Who likely is represented by the scapegoat?

b. The scapegoat likely represents Satan the devil. With this Barnes’ Notes agrees: “By this expressive outward sign the sins were sent back to the author of sin himself, ‘the entirely separate one,’ who was banished from the realm of grace.” When the author of salvation, Yahshua the Messiah, returns to this earth he will bind Satan and banish him into the wilderness, symbolized by the bottomless pit (Rev. 20:13). All sin will be put back on the head of Satan, as the High Priest did in a symbolic way in the ritual with the scapegoat (Lev. 16:21). In so doing Yahshua will bring back peace and righteousness by expelling the author of destruction, Satan the Adversary.

The Day of Atonement marks the beginning of the _______.

d. The Day of Atonement marks the beginning of the Sabbatical as well as the Jubilee (Lev. 25:9). During both Sabbatical (every 7th year) and Jubilee (every 50th year) the land under our control is allowed to rest as we neither plant nor harvest (Lev. 25:3-5, 11). On the sabbatical all slaves were to be released and debts forgiven. In addition, at the Jubilee all land was to be returned to its original owners (Lev. 25:1050). Yahshua’s likely return on a Jubilee year will, through the resurrection, set His chosen free from slavery to sin and verify His payment of the death-debt incurred by man’s sin (Isa. 63:4). Ownership and control of all lands will be taken from sinful man and his governments and will revert to the original ownership and righteous control of Yahshua and His saints under Yahweh.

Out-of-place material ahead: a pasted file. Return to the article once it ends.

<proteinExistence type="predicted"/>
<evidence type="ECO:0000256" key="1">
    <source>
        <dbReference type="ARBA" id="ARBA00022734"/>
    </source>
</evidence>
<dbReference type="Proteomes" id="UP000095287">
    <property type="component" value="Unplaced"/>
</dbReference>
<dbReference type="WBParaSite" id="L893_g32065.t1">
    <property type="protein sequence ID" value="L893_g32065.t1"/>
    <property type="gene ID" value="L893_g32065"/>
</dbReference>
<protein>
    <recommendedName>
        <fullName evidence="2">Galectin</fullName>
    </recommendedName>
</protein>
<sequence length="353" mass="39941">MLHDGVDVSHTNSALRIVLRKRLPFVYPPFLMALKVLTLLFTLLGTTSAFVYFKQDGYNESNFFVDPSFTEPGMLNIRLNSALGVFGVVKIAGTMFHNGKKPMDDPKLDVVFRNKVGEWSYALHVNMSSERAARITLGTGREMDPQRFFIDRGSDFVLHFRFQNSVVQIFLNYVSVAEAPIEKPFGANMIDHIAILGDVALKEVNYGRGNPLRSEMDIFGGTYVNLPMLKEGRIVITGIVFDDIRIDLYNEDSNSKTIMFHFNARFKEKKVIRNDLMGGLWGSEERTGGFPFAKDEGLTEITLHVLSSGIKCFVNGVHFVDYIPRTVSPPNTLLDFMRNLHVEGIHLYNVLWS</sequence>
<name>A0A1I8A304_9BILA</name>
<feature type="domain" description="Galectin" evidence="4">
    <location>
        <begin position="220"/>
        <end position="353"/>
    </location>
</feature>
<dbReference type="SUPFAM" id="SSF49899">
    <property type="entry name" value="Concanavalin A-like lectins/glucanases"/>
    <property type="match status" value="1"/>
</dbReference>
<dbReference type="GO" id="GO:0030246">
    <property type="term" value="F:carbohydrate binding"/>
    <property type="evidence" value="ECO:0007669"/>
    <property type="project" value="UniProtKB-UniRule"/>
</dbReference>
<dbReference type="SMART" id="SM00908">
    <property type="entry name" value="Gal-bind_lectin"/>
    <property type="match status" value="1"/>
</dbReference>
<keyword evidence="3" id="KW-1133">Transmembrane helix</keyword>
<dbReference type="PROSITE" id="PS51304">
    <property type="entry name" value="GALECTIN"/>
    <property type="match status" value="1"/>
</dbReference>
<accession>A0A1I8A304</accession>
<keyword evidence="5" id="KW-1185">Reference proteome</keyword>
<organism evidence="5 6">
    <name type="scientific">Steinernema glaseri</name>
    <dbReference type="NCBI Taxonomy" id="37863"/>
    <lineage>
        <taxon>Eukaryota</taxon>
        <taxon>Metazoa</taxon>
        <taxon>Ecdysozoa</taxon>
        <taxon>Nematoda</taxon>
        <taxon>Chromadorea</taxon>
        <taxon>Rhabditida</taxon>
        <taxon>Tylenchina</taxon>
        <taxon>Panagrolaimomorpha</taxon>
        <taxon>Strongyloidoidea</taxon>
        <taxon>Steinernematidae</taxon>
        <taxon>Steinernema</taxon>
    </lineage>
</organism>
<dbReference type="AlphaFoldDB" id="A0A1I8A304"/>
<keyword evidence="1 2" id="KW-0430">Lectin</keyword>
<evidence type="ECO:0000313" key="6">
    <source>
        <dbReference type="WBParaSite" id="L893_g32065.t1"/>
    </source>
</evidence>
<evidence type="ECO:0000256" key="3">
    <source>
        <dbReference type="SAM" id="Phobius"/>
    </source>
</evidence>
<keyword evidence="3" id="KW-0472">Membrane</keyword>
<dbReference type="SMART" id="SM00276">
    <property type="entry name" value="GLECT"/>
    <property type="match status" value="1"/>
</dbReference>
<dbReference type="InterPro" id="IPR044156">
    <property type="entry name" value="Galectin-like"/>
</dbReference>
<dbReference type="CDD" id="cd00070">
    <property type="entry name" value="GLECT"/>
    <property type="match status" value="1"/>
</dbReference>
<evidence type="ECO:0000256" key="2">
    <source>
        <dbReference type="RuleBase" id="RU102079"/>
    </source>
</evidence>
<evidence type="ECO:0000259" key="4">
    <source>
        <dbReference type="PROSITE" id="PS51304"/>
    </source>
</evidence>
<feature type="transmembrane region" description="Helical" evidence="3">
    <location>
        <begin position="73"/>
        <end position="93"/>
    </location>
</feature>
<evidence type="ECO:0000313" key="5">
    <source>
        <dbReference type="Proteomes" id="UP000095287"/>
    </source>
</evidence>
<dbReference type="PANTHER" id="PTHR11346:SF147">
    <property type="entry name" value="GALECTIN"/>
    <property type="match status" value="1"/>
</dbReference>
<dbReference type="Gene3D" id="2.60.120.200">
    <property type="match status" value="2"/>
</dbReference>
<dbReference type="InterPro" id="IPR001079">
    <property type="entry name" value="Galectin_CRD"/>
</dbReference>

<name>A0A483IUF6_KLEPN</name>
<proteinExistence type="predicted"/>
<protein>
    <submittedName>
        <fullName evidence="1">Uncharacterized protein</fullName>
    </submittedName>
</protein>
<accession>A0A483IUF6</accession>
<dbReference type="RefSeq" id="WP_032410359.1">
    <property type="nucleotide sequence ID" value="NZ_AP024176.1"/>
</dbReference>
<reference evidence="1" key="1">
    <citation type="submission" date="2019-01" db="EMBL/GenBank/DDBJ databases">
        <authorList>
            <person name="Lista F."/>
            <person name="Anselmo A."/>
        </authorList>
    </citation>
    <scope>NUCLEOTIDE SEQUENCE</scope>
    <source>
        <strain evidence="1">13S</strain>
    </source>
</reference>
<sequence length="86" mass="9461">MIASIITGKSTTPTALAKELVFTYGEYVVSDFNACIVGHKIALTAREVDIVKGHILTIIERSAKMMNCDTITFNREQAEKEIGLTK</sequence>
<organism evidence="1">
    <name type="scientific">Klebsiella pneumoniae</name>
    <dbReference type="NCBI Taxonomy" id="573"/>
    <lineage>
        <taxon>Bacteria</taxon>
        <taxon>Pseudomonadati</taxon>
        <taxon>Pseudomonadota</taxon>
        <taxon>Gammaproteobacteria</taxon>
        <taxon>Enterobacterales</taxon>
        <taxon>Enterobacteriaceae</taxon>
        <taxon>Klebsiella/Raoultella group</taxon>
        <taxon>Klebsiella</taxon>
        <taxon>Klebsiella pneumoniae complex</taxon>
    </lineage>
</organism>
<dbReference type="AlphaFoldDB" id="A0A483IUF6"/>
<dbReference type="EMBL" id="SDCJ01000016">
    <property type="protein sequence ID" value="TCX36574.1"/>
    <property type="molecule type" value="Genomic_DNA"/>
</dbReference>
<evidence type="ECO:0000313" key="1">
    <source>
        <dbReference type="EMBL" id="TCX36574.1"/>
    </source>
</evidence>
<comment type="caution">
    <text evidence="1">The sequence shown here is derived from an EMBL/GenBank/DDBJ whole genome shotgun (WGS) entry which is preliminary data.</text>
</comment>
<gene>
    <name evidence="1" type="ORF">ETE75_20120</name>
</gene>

What article(s) of clothing did the High Priest wear on the Day of Atonement?

d. On the Day of Atonement the High Priest had to wear special garments consisting of linen breeches, linen girdle, and linen mitre (Lev. 16:4). These garments were made of pure white linen, which represented holiness and righteousness. Yahshua is our pure and righteous High Priest today. The garments that were worn by the High Priest were not the same as the official dress of the ordinary priests, as the girdle of that dress was colored (Ex. 28:39-40).

The High Priest sprinkled the blood _____ times upon the east side of the mercy seat on the Day of Atonement.

d. The High Priest sprinkled sacrificial blood seven times upon the east side of the mercy seat on the Day of Atonement (Lev. 16:14). The number seven symbolizes perfection. The mercy seat is the lid that covered the Ark of the Covenant and on which Yahweh was manifest between the cherubim. The name mercy seat is the Hebrew kipporeth, hence the Hebrew name for Atonement, Yom Kippur or “Day of Covering.” It was the propitiatory covering for the sins of man that marked this observance.

Yahweh’s moedim (appointed times) foreshadow future events (Col. 2:16); what might the Day of Atonement foreshadow?

b. The Day of Atonement foreshadows sanctification of the firstfruits at Yahshua’s return, possibly on the Feast of Trumpets. It is also believed that the Feast of Tabernacles depicts the thousand-year period otherwise known as the Millennium in which Yahshua will rule as King. Between the Feast of Trumpets and the Feast of Tabernacles are fifteen days. By some, including a portion of the Jews, this period is considered a sanctification period, which if true, would correspond with the conjecture that this moed may represent the sanctification of those who are raised in the first resurrection upon Yahweh’s return.